Davis Cup Tennis: Canada v GB, 6pm, BBC Two: GB faces a Canada team led by World No 3 Milos Raonic. Today, it’s the doubles, so expect Jamie Murray to partner his little-known younger brother…
Sunday 5th February
The Jump, 7:30pm, Channel 4: A bunch of celebrities don garish and ill-becoming lycra and hurtle down sheet ice with very little control. Daft, but in a good way.
Lion Country: Night and Day, ITV, 8pm: Cameras follow two prides of lions in Zambia (and find out what happens when you get a little too close…)
Superbowl 51, 11:20pm, BBC One: Get the hot dogs on and the Bud in the chiller. And for heaven’s sakes, put on some coffee (this goes until 4am). Tonight’s NFL climax sees the Atlanta Falcons go in search of their first-ever title. In their way stand four-time winners the New England Patriots.
Monday 6th February
The Fake News Show, 8pm, Channel 4: It’s Fake News Week on Channel 4 (really just three tenuously-linked programmes under a conveniently timely banner). Tonight, Stephen Mangan presents this comedy panel show. Good, we really need another of those!
Confessions of the Paparazzi, 9pm, Channel 4: The cameras follow renowned snapper George Barmby as he skulks about trampling all over people’s privacy. I’m sorry, I mean taking photographs that are of keen public interest.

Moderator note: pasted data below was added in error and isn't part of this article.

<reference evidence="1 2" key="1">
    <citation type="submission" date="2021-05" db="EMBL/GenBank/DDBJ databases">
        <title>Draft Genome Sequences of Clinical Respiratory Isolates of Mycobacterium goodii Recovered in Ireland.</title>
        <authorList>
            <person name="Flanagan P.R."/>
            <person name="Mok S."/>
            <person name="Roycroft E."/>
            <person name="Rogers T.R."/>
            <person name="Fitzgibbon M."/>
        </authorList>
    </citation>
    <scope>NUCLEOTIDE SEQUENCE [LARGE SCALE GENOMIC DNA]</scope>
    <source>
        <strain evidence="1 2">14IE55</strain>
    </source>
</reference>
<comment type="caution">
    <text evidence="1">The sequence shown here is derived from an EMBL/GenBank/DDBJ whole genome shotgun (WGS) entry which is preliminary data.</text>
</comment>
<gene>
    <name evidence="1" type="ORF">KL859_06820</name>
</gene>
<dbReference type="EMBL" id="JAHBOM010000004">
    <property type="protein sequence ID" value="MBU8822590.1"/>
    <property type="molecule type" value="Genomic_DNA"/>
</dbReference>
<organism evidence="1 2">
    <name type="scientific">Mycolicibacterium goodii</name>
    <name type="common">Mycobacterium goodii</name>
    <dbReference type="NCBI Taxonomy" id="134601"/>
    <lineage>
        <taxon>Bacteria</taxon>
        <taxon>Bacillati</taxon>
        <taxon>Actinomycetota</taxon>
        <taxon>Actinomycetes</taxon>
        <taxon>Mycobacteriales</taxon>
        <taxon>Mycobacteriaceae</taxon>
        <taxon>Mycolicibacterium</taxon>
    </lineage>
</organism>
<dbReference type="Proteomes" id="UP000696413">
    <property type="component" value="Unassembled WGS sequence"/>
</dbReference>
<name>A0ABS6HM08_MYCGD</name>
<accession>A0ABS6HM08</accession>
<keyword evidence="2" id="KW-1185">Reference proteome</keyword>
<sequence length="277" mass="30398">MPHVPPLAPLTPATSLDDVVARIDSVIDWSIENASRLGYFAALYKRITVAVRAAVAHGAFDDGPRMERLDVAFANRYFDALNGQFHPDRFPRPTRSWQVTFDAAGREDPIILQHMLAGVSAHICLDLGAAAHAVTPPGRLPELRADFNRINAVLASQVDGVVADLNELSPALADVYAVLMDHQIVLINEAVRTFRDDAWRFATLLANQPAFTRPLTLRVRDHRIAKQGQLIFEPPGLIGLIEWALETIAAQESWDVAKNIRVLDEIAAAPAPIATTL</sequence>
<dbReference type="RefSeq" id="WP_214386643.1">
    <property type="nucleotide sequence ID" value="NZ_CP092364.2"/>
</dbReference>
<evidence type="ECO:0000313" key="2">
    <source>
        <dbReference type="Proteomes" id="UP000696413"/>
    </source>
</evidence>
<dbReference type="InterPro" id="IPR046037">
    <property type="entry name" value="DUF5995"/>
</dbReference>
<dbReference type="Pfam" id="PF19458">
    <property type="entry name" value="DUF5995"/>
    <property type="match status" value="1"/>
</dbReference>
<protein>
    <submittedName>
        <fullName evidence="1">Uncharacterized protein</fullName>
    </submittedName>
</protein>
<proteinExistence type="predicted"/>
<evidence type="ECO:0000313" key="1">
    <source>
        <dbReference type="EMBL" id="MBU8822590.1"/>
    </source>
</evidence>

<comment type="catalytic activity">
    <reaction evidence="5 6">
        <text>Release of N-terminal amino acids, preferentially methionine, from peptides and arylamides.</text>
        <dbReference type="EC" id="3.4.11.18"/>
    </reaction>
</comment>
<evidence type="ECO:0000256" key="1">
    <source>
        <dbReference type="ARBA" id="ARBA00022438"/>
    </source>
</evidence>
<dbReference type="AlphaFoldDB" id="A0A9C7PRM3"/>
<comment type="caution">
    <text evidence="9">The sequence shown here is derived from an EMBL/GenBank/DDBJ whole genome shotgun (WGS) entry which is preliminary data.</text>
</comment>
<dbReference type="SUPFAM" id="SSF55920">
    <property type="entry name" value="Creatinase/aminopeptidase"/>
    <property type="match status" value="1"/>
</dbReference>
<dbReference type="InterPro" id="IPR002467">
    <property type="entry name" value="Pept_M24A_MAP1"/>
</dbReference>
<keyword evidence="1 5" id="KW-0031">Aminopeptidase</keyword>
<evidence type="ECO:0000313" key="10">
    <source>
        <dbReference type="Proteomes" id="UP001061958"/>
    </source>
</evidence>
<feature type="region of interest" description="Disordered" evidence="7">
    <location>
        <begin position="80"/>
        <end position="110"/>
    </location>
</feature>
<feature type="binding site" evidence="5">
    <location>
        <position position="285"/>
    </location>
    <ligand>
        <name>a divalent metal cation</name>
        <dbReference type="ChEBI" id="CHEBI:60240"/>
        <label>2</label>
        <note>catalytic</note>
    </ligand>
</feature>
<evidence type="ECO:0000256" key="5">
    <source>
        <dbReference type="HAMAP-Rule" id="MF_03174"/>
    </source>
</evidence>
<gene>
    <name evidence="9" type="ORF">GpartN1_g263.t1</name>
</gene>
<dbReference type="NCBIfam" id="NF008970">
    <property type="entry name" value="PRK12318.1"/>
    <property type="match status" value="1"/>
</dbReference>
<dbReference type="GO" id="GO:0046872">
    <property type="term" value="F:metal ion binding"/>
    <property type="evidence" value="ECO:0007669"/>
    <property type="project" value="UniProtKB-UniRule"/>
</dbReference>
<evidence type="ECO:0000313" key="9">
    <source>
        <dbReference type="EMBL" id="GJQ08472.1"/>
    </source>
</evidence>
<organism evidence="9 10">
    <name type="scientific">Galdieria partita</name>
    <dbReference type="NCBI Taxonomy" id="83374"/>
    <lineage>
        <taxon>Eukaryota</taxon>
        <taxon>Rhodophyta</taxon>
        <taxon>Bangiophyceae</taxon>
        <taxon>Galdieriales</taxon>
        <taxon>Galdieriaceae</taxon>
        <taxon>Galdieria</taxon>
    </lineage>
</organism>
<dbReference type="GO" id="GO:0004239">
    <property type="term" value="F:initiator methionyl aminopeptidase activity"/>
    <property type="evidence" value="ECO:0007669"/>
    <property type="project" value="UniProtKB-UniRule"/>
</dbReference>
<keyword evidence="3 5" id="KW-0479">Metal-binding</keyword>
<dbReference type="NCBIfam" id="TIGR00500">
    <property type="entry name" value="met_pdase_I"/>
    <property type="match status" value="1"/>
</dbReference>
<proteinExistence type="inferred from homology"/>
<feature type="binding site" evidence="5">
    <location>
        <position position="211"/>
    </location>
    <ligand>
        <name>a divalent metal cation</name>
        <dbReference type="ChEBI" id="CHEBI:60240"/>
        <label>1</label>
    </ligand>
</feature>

Tuesday 7th February
How to Get Fit Fast, 8pm, Channel 4: Apparently it’s all about running, bulking and shredding, whatever on earth they are. Best watched with a large slice of cake and a sugary tea.
The Moorside, 9pm, BBC One: Two-part drama following the extraordinary disappearance of Shannon Matthews on the Moorside Estate in Dewsbury. Gemma Whelan plays her mother, Karen, while Sheridan Smith and Sian Brooke also star.
The Secret Life of Dogs, 9pm, ITV: How much of a secret life can they have? Do they play bingo after we’ve gone to bed? Are they behind the US election hack? Or do they simply spend their lives wagging their tails and thinking about food and walkies? This three-part series will reveal all.
Secrets of the National Trust with Alan Titchmarsh, 9pm, Channel 5: How many secrets can they have? Do they secretly dye the flowers at Nymans gardens? Or, um, is this just a six-part series about the lesser-known National Trust gems? Ah.
Britain’s Greatest Hoaxer, 10pm, Channel 4: Meet Simon Brodkin, the man who showered Sepp Blatter in banknotes, and threw golf balls with swastikas on them towards Donald Trump.
Thursday 9th February
After Brexit: The Battle for Europe, 9pm, BBC Two: BBC’s Europe editor Katya Adler looks at the rise and rise of the Eurosceptic movement across Europe.